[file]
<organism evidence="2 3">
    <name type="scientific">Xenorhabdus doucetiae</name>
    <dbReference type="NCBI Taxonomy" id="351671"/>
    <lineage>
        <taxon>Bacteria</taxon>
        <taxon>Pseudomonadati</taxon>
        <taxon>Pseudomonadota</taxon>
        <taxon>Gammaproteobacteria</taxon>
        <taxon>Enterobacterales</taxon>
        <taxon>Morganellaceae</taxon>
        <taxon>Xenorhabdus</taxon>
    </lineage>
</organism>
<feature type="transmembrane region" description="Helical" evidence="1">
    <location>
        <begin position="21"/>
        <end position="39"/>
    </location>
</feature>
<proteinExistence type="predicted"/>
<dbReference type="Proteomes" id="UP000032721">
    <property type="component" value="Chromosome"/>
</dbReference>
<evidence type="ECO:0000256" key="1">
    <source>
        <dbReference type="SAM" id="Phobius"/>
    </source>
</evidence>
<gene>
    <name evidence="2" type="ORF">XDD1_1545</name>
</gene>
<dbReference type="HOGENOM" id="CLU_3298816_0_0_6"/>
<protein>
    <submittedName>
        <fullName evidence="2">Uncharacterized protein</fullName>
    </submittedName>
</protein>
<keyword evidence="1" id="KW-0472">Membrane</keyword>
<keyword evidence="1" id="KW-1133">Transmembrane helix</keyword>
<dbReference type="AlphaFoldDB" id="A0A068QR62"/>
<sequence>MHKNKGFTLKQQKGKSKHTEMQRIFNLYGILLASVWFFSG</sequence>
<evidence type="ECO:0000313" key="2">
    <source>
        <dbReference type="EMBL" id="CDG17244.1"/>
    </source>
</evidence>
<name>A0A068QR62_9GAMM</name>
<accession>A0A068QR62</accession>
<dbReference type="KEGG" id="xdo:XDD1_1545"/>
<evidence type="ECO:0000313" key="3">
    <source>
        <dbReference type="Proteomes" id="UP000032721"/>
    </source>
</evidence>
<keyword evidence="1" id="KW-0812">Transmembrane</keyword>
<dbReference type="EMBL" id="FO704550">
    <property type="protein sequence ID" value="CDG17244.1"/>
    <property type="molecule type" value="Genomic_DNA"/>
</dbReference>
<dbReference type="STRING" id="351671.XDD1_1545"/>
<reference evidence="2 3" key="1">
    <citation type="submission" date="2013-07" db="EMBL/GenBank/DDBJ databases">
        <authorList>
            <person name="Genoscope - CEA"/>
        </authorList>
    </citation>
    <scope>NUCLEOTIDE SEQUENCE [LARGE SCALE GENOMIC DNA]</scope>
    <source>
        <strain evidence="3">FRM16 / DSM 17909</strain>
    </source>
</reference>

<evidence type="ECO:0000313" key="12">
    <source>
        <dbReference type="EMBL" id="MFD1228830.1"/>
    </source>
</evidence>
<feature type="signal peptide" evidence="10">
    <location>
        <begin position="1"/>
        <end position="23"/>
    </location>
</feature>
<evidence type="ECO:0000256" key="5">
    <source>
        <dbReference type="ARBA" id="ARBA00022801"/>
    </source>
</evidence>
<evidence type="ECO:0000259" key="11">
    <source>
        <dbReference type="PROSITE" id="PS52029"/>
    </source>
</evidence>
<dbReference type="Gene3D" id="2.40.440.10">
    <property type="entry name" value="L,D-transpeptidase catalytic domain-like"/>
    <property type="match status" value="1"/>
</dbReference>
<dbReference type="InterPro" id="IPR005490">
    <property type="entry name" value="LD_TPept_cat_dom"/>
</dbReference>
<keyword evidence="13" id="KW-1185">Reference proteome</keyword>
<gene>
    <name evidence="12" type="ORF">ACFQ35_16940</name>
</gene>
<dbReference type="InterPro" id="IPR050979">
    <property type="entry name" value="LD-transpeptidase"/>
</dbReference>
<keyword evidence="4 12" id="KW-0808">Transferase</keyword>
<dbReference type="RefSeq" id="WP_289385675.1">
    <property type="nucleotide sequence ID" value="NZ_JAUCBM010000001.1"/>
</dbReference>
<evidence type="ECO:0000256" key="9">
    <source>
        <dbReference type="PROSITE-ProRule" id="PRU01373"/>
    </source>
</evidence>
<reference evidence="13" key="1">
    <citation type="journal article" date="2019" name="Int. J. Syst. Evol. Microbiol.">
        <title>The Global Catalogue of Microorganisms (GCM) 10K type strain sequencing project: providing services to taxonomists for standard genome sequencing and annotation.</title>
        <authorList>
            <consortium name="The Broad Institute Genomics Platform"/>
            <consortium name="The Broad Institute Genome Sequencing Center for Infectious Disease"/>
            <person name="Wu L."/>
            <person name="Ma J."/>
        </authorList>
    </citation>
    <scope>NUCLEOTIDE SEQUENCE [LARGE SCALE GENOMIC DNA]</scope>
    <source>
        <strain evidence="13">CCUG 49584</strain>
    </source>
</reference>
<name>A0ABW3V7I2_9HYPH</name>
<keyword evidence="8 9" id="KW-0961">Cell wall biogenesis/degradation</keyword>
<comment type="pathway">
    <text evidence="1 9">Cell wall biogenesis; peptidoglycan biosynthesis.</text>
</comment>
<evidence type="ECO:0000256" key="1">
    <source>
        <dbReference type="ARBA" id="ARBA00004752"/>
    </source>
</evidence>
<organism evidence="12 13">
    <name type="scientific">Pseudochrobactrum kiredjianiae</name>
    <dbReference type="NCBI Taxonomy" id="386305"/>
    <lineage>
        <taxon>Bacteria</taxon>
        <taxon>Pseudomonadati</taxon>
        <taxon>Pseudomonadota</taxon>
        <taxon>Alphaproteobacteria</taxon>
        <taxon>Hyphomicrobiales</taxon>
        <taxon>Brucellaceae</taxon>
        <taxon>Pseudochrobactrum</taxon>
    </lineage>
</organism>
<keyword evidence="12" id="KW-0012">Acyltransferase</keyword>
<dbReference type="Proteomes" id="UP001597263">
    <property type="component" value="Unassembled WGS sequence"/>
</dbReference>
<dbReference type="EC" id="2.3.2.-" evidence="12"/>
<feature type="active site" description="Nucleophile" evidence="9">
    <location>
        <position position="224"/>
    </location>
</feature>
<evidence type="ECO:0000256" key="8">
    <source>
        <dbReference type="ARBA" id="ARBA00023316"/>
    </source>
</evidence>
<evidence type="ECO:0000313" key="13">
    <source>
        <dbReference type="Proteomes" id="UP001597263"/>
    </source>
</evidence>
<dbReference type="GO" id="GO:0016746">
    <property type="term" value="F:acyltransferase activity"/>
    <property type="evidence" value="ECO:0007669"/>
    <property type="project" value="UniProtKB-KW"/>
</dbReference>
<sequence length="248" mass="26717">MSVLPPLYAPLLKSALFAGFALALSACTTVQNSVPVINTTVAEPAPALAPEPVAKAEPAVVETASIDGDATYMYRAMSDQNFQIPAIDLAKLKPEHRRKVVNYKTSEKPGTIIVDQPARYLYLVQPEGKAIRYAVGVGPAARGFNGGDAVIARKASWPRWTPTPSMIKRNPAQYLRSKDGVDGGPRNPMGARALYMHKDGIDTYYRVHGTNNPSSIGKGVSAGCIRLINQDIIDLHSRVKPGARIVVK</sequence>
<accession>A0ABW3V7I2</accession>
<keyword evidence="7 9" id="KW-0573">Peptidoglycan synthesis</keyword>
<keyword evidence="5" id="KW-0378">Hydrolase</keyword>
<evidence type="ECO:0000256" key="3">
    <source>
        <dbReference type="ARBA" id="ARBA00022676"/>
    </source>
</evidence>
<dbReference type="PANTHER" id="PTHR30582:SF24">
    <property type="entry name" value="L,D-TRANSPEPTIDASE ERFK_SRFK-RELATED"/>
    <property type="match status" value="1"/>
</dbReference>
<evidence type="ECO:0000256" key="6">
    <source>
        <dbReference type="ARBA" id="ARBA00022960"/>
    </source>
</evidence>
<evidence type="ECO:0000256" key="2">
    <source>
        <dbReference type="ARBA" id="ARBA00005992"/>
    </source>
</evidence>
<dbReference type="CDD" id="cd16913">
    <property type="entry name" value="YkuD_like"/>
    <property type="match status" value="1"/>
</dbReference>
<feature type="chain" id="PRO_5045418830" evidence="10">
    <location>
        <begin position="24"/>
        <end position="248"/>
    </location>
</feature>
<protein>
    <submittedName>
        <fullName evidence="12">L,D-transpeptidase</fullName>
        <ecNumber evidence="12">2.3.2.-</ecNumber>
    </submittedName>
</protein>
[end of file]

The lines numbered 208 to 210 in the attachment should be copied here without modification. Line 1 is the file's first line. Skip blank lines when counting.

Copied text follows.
        <begin position="24"/>
        <end position="248"/>
    </location>